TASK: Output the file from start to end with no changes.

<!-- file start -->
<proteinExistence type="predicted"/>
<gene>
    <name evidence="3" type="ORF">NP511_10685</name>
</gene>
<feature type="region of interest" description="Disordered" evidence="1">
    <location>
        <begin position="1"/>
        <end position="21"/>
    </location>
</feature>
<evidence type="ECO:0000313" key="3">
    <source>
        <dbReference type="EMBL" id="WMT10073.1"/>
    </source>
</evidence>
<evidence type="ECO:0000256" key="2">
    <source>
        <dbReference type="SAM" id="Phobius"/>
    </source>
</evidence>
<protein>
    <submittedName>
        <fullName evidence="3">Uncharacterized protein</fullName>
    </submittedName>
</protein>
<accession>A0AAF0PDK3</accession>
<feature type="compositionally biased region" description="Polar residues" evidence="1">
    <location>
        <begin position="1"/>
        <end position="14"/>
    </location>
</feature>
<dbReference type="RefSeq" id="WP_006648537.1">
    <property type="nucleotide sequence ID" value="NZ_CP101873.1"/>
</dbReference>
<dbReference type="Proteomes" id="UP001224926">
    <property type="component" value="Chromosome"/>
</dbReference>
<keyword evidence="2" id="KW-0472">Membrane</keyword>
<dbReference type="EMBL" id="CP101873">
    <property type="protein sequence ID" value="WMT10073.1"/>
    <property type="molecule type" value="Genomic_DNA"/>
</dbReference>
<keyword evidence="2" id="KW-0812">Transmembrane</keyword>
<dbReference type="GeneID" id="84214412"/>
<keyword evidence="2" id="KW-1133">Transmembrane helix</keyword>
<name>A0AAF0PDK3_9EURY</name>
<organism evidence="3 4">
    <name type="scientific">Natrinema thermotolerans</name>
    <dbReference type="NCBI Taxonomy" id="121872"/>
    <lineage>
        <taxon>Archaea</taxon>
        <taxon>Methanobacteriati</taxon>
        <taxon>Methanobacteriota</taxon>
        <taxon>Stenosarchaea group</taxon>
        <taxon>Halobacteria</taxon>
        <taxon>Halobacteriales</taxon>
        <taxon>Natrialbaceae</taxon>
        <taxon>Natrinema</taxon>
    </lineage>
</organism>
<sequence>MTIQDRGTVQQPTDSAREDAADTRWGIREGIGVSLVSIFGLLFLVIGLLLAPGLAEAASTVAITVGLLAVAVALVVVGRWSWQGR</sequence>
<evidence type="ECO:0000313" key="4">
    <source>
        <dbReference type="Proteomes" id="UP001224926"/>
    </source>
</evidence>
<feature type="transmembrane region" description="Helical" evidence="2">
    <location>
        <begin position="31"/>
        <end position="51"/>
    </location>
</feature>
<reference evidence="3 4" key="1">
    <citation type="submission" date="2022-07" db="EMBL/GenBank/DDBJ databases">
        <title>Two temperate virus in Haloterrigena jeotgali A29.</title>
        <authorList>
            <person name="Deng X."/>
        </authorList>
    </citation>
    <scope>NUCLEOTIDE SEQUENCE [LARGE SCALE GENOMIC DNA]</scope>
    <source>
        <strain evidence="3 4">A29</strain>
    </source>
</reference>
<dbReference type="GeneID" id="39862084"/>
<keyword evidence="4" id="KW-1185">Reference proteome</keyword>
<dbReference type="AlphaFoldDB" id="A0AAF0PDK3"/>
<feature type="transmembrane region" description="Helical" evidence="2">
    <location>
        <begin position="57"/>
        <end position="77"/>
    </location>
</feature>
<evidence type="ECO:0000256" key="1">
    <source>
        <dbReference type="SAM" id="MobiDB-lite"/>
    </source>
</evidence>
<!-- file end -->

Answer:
<proteinExistence type="predicted"/>
<gene>
    <name evidence="3" type="ORF">NP511_10685</name>
</gene>
<feature type="region of interest" description="Disordered" evidence="1">
    <location>
        <begin position="1"/>
        <end position="21"/>
    </location>
</feature>
<evidence type="ECO:0000313" key="3">
    <source>
        <dbReference type="EMBL" id="WMT10073.1"/>
    </source>
</evidence>
<evidence type="ECO:0000256" key="2">
    <source>
        <dbReference type="SAM" id="Phobius"/>
    </source>
</evidence>
<protein>
    <submittedName>
        <fullName evidence="3">Uncharacterized protein</fullName>
    </submittedName>
</protein>
<accession>A0AAF0PDK3</accession>
<feature type="compositionally biased region" description="Polar residues" evidence="1">
    <location>
        <begin position="1"/>
        <end position="14"/>
    </location>
</feature>
<dbReference type="RefSeq" id="WP_006648537.1">
    <property type="nucleotide sequence ID" value="NZ_CP101873.1"/>
</dbReference>
<dbReference type="Proteomes" id="UP001224926">
    <property type="component" value="Chromosome"/>
</dbReference>
<keyword evidence="2" id="KW-0472">Membrane</keyword>
<dbReference type="EMBL" id="CP101873">
    <property type="protein sequence ID" value="WMT10073.1"/>
    <property type="molecule type" value="Genomic_DNA"/>
</dbReference>
<keyword evidence="2" id="KW-0812">Transmembrane</keyword>
<dbReference type="GeneID" id="84214412"/>
<keyword evidence="2" id="KW-1133">Transmembrane helix</keyword>
<name>A0AAF0PDK3_9EURY</name>
<organism evidence="3 4">
    <name type="scientific">Natrinema thermotolerans</name>
    <dbReference type="NCBI Taxonomy" id="121872"/>
    <lineage>
        <taxon>Archaea</taxon>
        <taxon>Methanobacteriati</taxon>
        <taxon>Methanobacteriota</taxon>
        <taxon>Stenosarchaea group</taxon>
        <taxon>Halobacteria</taxon>
        <taxon>Halobacteriales</taxon>
        <taxon>Natrialbaceae</taxon>
        <taxon>Natrinema</taxon>
    </lineage>
</organism>
<sequence>MTIQDRGTVQQPTDSAREDAADTRWGIREGIGVSLVSIFGLLFLVIGLLLAPGLAEAASTVAITVGLLAVAVALVVVGRWSWQGR</sequence>
<evidence type="ECO:0000313" key="4">
    <source>
        <dbReference type="Proteomes" id="UP001224926"/>
    </source>
</evidence>
<feature type="transmembrane region" description="Helical" evidence="2">
    <location>
        <begin position="31"/>
        <end position="51"/>
    </location>
</feature>
<reference evidence="3 4" key="1">
    <citation type="submission" date="2022-07" db="EMBL/GenBank/DDBJ databases">
        <title>Two temperate virus in Haloterrigena jeotgali A29.</title>
        <authorList>
            <person name="Deng X."/>
        </authorList>
    </citation>
    <scope>NUCLEOTIDE SEQUENCE [LARGE SCALE GENOMIC DNA]</scope>
    <source>
        <strain evidence="3 4">A29</strain>
    </source>
</reference>
<dbReference type="GeneID" id="39862084"/>
<keyword evidence="4" id="KW-1185">Reference proteome</keyword>
<dbReference type="AlphaFoldDB" id="A0AAF0PDK3"/>
<feature type="transmembrane region" description="Helical" evidence="2">
    <location>
        <begin position="57"/>
        <end position="77"/>
    </location>
</feature>
<evidence type="ECO:0000256" key="1">
    <source>
        <dbReference type="SAM" id="MobiDB-lite"/>
    </source>
</evidence>